Nearly a week would go by, and still, the police had no trace of Jessica’s whereabouts. They were able to confirm that she left the Domino’s pizza at around 7:40 to 7:45 pm, and that was it; they were still fielding calls and interviewing people to see if they could confirm whether she actually ever made it home.

September would come and go, and still, police didn’t seem any closer to finding out what happened to Jessica, although at this point, foul play into her disappearance was suspected. Her family was trying to maintain hope that she would be found alive and returned home but were beginning to fear the worst. They diligently worked at ensuring that her face and story stayed in the media throughout September, on the news or in the papers; they didn’t want her to be forgotten. They had no answers and no idea what could have happened to her.

Her family was diligent in stating that they believed that Jessica would not have left her apartment that day without someone that she either knew or was familiar enough with that she would be comfortable with. There was no evidence of a forced or rushed exit from the apartment. They were baffled as to why, as assumed at the time, or what could have caused her to leave her apartment after getting home while Shane, her fiancé, was at work because it wasn’t typical for her.

The Moncton police were vigorously interviewing friends and family members to build their knowledge on who Jessica was, what was going on in her life, and general background information. But there was nothing in the young woman’s life, present or past, that helped the police move the investigation forward. They asked for Jessica’s family to provide her dental records to have on file.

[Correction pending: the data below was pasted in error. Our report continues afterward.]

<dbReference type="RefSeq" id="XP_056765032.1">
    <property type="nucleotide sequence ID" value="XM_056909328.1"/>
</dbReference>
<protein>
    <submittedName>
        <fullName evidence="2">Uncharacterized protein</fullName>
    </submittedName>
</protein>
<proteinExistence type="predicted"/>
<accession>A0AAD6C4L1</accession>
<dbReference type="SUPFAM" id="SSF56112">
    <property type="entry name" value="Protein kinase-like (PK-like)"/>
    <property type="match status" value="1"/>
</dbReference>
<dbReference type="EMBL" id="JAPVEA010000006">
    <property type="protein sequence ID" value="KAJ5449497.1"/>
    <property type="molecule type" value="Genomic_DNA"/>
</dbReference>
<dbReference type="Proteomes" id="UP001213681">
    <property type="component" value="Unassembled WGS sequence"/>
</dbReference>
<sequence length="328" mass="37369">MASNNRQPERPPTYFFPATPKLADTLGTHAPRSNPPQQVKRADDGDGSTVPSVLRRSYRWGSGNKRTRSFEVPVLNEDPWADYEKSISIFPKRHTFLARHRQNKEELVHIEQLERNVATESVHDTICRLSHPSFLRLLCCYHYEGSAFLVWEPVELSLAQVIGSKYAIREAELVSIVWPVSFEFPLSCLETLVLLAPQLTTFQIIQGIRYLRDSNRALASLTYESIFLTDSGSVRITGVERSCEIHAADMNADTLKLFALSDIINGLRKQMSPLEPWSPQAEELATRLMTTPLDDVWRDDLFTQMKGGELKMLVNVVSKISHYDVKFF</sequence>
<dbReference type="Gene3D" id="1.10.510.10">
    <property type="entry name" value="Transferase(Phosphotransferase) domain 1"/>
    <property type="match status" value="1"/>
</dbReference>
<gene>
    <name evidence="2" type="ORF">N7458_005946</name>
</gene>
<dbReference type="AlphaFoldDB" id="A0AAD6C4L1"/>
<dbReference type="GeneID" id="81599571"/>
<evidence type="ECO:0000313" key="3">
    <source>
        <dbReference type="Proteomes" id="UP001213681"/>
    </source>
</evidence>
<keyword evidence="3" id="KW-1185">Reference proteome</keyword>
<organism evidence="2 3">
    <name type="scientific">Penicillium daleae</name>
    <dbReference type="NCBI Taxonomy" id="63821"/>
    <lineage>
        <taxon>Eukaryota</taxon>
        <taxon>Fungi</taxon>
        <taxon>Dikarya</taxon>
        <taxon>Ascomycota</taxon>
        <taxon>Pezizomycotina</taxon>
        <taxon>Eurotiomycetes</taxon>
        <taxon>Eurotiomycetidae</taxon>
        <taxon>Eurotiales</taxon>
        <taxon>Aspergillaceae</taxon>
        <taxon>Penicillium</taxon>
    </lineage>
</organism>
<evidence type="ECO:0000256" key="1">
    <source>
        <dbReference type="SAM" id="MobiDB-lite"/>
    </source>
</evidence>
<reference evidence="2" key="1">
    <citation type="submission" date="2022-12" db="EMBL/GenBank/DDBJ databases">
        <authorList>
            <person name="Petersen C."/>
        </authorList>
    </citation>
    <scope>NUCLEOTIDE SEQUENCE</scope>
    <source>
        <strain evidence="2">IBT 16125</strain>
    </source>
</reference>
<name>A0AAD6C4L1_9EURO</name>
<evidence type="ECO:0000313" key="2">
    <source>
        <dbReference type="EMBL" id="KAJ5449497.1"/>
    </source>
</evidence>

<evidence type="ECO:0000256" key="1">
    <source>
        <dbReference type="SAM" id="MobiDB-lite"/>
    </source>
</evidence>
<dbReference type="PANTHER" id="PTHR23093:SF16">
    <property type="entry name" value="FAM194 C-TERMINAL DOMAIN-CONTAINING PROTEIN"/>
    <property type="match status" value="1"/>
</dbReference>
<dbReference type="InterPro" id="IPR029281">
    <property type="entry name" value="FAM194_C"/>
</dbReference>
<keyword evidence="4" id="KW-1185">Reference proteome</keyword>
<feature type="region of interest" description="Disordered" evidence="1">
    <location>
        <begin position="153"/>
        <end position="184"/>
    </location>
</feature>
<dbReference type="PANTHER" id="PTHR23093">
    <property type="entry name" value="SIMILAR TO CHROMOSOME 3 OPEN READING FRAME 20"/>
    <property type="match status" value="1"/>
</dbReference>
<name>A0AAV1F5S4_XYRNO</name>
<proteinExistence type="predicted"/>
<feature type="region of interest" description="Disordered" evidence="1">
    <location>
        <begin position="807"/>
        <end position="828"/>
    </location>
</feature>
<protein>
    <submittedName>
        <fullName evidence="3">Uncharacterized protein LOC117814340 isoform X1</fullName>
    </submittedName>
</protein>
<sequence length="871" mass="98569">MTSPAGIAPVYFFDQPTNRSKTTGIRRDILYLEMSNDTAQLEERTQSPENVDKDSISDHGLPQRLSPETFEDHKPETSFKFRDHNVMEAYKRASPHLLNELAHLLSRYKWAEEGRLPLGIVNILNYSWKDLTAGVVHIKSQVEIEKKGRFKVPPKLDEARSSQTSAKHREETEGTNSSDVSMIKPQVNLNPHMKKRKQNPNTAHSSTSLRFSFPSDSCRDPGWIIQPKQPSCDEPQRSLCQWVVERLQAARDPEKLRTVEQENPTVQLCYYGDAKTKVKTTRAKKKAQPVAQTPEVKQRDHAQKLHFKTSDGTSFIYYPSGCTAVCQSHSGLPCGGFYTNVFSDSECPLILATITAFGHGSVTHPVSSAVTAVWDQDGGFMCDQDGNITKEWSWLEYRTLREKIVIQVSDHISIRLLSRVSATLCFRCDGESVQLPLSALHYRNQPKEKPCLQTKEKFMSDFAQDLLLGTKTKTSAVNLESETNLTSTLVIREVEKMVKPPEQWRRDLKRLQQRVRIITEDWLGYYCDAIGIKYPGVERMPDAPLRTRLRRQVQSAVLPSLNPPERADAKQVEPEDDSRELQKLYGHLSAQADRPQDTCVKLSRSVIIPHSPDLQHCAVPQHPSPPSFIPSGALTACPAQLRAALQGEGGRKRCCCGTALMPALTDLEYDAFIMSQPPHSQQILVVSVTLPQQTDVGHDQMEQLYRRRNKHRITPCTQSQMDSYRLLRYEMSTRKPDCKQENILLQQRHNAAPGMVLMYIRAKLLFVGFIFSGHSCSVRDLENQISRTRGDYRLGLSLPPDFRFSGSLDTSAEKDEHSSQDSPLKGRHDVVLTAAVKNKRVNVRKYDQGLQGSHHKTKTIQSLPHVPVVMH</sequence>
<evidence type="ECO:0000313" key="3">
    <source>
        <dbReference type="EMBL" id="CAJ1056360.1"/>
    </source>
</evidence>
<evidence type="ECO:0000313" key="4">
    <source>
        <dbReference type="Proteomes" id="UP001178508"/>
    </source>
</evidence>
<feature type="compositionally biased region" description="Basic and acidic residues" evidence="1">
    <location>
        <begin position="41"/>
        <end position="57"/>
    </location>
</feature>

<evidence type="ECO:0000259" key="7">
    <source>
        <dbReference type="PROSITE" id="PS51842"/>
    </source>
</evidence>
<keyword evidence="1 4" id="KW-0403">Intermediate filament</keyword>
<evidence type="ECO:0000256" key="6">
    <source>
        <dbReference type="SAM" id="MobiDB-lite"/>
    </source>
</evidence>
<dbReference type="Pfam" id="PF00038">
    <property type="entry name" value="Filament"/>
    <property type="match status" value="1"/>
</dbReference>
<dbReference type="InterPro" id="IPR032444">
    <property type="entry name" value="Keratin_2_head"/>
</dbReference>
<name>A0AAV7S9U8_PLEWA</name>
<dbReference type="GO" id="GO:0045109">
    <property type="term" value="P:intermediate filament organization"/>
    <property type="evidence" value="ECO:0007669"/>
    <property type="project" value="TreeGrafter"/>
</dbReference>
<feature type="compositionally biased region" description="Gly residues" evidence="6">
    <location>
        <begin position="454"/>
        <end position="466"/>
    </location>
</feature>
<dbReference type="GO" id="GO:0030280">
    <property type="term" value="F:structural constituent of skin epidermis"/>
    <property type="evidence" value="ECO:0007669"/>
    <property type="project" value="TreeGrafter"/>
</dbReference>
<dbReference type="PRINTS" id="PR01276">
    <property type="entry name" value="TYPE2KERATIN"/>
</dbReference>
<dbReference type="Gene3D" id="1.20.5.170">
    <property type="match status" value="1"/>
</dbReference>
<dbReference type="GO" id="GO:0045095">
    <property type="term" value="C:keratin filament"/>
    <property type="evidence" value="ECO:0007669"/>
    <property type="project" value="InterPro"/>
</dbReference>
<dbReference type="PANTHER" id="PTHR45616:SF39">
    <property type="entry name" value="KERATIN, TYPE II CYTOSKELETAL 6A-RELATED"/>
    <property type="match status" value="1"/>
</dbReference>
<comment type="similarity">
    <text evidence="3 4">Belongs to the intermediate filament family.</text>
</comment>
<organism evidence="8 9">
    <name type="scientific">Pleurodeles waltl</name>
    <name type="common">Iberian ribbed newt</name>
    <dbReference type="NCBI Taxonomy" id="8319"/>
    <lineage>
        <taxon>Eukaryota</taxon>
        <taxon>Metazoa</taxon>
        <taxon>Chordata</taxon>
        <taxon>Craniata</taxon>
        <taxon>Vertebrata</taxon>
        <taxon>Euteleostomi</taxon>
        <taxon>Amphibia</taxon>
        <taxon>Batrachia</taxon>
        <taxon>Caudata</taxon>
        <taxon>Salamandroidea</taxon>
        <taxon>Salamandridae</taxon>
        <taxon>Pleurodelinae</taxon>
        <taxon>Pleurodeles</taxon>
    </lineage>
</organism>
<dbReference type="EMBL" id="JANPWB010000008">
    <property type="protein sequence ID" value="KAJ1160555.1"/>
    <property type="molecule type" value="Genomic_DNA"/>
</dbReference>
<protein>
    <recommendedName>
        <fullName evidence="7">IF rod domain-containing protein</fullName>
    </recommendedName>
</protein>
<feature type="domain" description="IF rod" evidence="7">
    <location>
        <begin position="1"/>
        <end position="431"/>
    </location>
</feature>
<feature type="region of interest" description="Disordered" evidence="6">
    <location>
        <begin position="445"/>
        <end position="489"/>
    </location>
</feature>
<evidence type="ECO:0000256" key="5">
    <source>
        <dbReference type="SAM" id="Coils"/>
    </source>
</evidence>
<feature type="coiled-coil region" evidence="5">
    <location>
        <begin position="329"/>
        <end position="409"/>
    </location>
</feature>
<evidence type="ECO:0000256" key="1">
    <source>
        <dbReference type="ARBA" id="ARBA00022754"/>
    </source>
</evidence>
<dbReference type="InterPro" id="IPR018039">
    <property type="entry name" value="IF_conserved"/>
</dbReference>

Mark, Jessica’s dad, heartbroken, feeling desperate for answers, and riddled with guilt for his own feeling of not visiting her enough, would roam and search the streets of Moncton for any clues or signs of his daughter, either by car or on foot. He just didn’t think she was abducted and held anywhere; he felt like someone did something to her and that someone was known to her and trusted.

Her fiancé had a few conversations with the media, telling them that Jessica was a homebody and wouldn’t leave or go anywhere without him, and if she did have to go somewhere on her own, she would leave him a note, which she didn’t in this case and that he found it strange. Then why wasn’t he concerned enough to raise the bell when he allegedly noticed that she was not home at 5:30 am? He also told the media that he would try to speculate what could make her leave the apartment that day, and the only thing he could think about was that she would get annoyed about the noise in the building and then visit him at the pizzeria. But, we know that she did not return to the Domino’s after leaving there at 7:45 pm.

Her fiancé continued to work following her going missing. When asked about this by the media, he told them he had to pay rent, so he kept the apartment in case she returned.